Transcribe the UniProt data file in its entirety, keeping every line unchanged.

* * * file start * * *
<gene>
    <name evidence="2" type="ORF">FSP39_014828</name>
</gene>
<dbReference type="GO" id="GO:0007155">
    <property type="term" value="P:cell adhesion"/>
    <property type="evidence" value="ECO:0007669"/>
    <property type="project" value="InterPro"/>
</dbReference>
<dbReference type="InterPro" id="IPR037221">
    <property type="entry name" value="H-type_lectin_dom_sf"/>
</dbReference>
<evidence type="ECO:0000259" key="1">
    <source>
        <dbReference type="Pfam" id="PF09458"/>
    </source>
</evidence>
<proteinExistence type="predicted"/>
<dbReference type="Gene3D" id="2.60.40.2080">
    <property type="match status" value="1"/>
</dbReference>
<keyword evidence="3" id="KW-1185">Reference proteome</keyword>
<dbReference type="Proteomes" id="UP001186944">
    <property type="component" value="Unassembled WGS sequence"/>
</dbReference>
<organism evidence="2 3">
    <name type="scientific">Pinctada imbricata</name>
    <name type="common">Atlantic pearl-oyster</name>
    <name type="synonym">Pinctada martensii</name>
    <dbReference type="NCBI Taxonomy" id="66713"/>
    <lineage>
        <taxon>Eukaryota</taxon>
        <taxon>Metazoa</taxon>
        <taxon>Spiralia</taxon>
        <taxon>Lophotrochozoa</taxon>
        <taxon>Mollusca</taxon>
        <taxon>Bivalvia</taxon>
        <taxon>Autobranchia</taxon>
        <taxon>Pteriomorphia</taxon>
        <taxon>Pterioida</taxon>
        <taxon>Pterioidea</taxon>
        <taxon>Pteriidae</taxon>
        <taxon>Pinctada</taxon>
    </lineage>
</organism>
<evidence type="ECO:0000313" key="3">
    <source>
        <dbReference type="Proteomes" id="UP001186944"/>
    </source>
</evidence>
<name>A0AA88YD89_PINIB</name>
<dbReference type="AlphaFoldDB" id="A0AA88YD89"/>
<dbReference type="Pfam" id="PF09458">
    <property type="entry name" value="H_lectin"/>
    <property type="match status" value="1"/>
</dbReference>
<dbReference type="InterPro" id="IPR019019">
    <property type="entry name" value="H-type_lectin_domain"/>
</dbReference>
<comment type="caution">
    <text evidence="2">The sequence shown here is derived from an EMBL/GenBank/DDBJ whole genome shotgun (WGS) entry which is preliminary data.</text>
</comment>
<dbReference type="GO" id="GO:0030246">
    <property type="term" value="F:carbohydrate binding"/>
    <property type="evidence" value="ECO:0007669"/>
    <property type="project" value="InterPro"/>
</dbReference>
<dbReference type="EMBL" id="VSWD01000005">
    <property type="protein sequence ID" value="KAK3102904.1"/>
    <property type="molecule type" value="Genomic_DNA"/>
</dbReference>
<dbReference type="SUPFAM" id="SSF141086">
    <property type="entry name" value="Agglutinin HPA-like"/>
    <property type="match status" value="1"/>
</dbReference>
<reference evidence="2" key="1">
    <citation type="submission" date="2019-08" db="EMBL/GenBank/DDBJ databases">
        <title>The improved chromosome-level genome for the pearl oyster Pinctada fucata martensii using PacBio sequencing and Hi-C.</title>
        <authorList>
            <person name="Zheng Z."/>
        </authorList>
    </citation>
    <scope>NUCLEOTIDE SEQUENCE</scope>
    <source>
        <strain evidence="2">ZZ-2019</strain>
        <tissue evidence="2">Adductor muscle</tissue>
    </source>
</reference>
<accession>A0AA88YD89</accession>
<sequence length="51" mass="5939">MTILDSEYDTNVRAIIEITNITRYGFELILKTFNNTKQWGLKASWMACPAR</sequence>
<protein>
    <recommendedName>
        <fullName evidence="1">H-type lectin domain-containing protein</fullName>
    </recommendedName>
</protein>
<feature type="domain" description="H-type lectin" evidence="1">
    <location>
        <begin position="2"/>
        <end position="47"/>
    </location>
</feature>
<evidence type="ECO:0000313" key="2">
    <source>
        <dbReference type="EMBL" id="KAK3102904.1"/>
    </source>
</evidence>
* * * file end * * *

<gene>
    <name evidence="2" type="ORF">FSP39_014828</name>
</gene>
<dbReference type="GO" id="GO:0007155">
    <property type="term" value="P:cell adhesion"/>
    <property type="evidence" value="ECO:0007669"/>
    <property type="project" value="InterPro"/>
</dbReference>
<dbReference type="InterPro" id="IPR037221">
    <property type="entry name" value="H-type_lectin_dom_sf"/>
</dbReference>
<evidence type="ECO:0000259" key="1">
    <source>
        <dbReference type="Pfam" id="PF09458"/>
    </source>
</evidence>
<proteinExistence type="predicted"/>
<dbReference type="Gene3D" id="2.60.40.2080">
    <property type="match status" value="1"/>
</dbReference>
<keyword evidence="3" id="KW-1185">Reference proteome</keyword>
<dbReference type="Proteomes" id="UP001186944">
    <property type="component" value="Unassembled WGS sequence"/>
</dbReference>
<organism evidence="2 3">
    <name type="scientific">Pinctada imbricata</name>
    <name type="common">Atlantic pearl-oyster</name>
    <name type="synonym">Pinctada martensii</name>
    <dbReference type="NCBI Taxonomy" id="66713"/>
    <lineage>
        <taxon>Eukaryota</taxon>
        <taxon>Metazoa</taxon>
        <taxon>Spiralia</taxon>
        <taxon>Lophotrochozoa</taxon>
        <taxon>Mollusca</taxon>
        <taxon>Bivalvia</taxon>
        <taxon>Autobranchia</taxon>
        <taxon>Pteriomorphia</taxon>
        <taxon>Pterioida</taxon>
        <taxon>Pterioidea</taxon>
        <taxon>Pteriidae</taxon>
        <taxon>Pinctada</taxon>
    </lineage>
</organism>
<evidence type="ECO:0000313" key="3">
    <source>
        <dbReference type="Proteomes" id="UP001186944"/>
    </source>
</evidence>
<name>A0AA88YD89_PINIB</name>
<dbReference type="AlphaFoldDB" id="A0AA88YD89"/>
<dbReference type="Pfam" id="PF09458">
    <property type="entry name" value="H_lectin"/>
    <property type="match status" value="1"/>
</dbReference>
<dbReference type="InterPro" id="IPR019019">
    <property type="entry name" value="H-type_lectin_domain"/>
</dbReference>
<comment type="caution">
    <text evidence="2">The sequence shown here is derived from an EMBL/GenBank/DDBJ whole genome shotgun (WGS) entry which is preliminary data.</text>
</comment>
<dbReference type="GO" id="GO:0030246">
    <property type="term" value="F:carbohydrate binding"/>
    <property type="evidence" value="ECO:0007669"/>
    <property type="project" value="InterPro"/>
</dbReference>
<dbReference type="EMBL" id="VSWD01000005">
    <property type="protein sequence ID" value="KAK3102904.1"/>
    <property type="molecule type" value="Genomic_DNA"/>
</dbReference>
<dbReference type="SUPFAM" id="SSF141086">
    <property type="entry name" value="Agglutinin HPA-like"/>
    <property type="match status" value="1"/>
</dbReference>
<reference evidence="2" key="1">
    <citation type="submission" date="2019-08" db="EMBL/GenBank/DDBJ databases">
        <title>The improved chromosome-level genome for the pearl oyster Pinctada fucata martensii using PacBio sequencing and Hi-C.</title>
        <authorList>
            <person name="Zheng Z."/>
        </authorList>
    </citation>
    <scope>NUCLEOTIDE SEQUENCE</scope>
    <source>
        <strain evidence="2">ZZ-2019</strain>
        <tissue evidence="2">Adductor muscle</tissue>
    </source>
</reference>
<accession>A0AA88YD89</accession>
<sequence length="51" mass="5939">MTILDSEYDTNVRAIIEITNITRYGFELILKTFNNTKQWGLKASWMACPAR</sequence>
<protein>
    <recommendedName>
        <fullName evidence="1">H-type lectin domain-containing protein</fullName>
    </recommendedName>
</protein>
<feature type="domain" description="H-type lectin" evidence="1">
    <location>
        <begin position="2"/>
        <end position="47"/>
    </location>
</feature>
<evidence type="ECO:0000313" key="2">
    <source>
        <dbReference type="EMBL" id="KAK3102904.1"/>
    </source>
</evidence>